Check out this TED talk by Prof Dr Steve Peters - it makes so much sense! And dovetails very well with CBT techniques. Let me know what you think.

    Further here two audiobooks on CBT which you will really find enlightening.

    A good CBT introduction is: "Hardcore Self Help: F*** Anxiety"

    Good luck and happy reading/listening

    Philipp, Zurich Switzerland
    Last edited by LMR555; May 7, 2015 at 7:51 AM. Reason: removed links to personal information and for profit site

  14. #14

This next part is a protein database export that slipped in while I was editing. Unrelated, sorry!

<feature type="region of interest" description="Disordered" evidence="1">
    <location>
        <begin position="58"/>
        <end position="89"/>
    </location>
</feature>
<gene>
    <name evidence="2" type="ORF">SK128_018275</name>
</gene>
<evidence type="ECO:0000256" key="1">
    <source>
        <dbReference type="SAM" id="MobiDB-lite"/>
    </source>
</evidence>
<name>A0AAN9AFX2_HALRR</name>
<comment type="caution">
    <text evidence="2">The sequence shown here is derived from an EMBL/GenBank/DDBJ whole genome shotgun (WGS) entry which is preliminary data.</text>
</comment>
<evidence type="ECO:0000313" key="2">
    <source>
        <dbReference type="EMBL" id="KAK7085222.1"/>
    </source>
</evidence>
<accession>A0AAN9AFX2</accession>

Although I posted last summer I continued to have a new eating problem known as Night Eating Syndrome, or eating more than 1,000 calories after normal meals (after dinner). Needless to say I gained substantially in the last 5 years. Added to that I've had a lot of various bodily injuries that prevented me from exercising including a car accident, dislocated knee and foot problem (Plantar Fasciitis). I just joined an online healthy weight class and I'm using LoseIt.Com to log my food and exercise daily. Some days I forget but I"m working on trying to become regular. It takes me a long time to make a new and consistent habit. I have a lost a tiny bit of weight, not a lot but it;s a start and I'm already feeling better. I feel less defeated. The online class was not working very well for me to listen to someone talk about food for 2 hours straight and I ate a lot of snacks during the class so I am trying to just listen to the class while doing some crafts to keep my hands busy. I did not find our chat to be supportive of weight loss, people like to talk about food so much and I think that's fine. It is one of the pleasures we have left after quitting drugs, alcohol, etc. I'm better off staying away from the computer because I snack in front of it. I also find that online conversations cause me to be nervous so I try to stay away from them now. The plan is working; in spite of some twists and turns I didn't expect.